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August 17, 2017

Jahannum or Hell in Islam according to The Quran

Jahannum or Hell in Islam according to The Quran

Jahannam (Hell) is a designation for hell and is related to the cognate Hebrew word gehinnom (“Hinnom Valley”), originally a site near ancient Jerusalem where children were immolated as sacrificial offerings, which subsequently became a garbage dump. In early Jewish and Christian eschatology, Gehenna was believed to be where wrongdoers would be punished by fire in the hereafter. This is the meaning Jahannam carries in the Qur_an (where it is mentioned seventy-seven times), the hadith, and later Islamic eschatological discourses.

It is often used synonymously with “the Fire” (“nar”), and in juxtaposition to “the Garden” (“janna”), the Islamic paradise of the blessed. The Qur_an depicts Jahannam as an infernal dwelling or refuge with seven gates (counterparts for the seven heavens) awaiting unbelievers, hypocrites, and other sorts of offenders (4:140; 15:43–44). It will be the fiery abode of jinns and satans, as well as humans (11:119; 19:68), including polytheists and “people of the book” (98:6). Indeed, according to one verse, all will go to Jahannam, but God will save the pious and abandon wrongdoers there on their knees (19:72). Polytheists and their idols will become fuel for its fire (21:98). The authoritative hadith collections, such as those of al-Bukhari (d. 870), Muslim (d. 875), and Ibn Hanbal (d. 855), expand upon these Qur_anic discourses, detailing its horrific features and inhabitants. Hadiths describe it as a pit of fire seventy times hotter than earthly fire, guarded by the angel Malik, into which plunge the damned who fail to cross a narrow test bridge (al-sirat) that traverses it.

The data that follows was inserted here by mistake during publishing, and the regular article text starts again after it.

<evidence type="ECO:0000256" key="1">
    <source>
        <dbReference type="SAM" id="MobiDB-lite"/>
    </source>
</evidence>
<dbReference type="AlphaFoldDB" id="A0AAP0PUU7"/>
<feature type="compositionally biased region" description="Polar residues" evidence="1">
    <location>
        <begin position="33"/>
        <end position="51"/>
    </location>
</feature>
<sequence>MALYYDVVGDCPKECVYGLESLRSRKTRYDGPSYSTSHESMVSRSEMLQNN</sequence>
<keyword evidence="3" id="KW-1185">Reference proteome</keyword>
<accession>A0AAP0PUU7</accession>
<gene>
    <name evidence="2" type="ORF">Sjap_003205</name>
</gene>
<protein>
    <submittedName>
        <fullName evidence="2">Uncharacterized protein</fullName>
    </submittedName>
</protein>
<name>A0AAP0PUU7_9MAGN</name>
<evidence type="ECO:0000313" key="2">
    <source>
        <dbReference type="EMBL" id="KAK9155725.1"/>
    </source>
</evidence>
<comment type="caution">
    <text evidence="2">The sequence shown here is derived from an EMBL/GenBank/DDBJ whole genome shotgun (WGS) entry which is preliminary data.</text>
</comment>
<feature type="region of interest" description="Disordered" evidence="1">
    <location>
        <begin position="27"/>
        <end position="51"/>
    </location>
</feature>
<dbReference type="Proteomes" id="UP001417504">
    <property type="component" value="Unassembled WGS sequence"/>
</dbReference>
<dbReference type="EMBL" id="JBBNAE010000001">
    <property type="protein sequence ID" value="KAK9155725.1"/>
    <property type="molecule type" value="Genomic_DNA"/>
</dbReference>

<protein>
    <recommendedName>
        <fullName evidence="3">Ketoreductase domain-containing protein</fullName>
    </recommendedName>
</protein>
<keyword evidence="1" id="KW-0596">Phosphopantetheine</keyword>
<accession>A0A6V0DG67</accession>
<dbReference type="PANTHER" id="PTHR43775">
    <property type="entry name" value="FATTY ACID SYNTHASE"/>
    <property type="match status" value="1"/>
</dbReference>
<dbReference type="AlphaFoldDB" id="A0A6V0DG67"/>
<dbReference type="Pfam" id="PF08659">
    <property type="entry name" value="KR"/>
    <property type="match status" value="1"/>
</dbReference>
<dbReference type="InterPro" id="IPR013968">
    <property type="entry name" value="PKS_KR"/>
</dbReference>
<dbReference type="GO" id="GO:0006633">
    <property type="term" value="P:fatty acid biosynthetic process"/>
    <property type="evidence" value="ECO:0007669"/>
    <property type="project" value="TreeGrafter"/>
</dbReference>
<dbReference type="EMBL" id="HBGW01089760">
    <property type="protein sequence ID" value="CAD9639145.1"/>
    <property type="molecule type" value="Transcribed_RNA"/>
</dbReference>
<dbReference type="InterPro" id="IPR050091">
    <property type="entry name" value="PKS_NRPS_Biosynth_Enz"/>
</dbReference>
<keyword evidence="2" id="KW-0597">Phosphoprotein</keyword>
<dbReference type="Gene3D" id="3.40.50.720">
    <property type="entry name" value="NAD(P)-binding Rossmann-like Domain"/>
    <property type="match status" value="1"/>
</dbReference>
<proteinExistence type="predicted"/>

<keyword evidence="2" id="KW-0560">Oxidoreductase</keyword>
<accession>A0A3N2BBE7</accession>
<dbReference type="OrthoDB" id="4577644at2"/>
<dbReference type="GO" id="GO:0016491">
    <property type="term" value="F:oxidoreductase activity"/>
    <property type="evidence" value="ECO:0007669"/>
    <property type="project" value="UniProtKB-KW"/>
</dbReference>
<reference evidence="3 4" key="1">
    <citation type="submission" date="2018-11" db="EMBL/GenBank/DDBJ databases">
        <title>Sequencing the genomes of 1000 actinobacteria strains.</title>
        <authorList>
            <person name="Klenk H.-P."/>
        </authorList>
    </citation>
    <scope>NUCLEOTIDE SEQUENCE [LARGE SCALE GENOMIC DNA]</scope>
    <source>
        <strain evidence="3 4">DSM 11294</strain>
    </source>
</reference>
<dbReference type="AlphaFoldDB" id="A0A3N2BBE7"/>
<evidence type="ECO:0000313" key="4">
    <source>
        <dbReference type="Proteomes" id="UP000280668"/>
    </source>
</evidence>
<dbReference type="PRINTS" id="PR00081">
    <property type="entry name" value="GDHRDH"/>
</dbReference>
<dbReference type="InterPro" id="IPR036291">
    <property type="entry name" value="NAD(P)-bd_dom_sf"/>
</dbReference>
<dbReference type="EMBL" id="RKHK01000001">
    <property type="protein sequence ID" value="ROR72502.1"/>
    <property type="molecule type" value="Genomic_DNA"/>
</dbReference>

Hell or Jahannum in Islam

They enumerate the kinds of sinners punished there, among whom are the Jahannamites— Muslims who have committed major transgressions, but who will eventually win entry to paradise. The most elaborate descriptions were formulated in the tenth century C.E., and later commentaries and eschatological texts are those of al-Tabari (d. 922), al-Samarqandi (d. c. 983), al-Ghazali (d. 1111), al-Qurtubi (d. 1273), Ibn Kathir (d.1373), Ibn Qayyim al-Jawziyya (1350), and al-Suyuti (d. 1505). In these books, Jahannam is said to consist of seven hierarchical levels, the highest for Muslims and the lower levels for Jews, Christians, Zoroastrians, polytheists, and hypocrites. Commentators furnished it with geographic features such as blazing mountains, valleys, rivers, and seas, as well as houses, prisons, bridges, wells, and ovens. They also provided it with venomous scorpions and snakes to tormentits inhabitants. In modern times, Jahannam remains a popular sermon topic.

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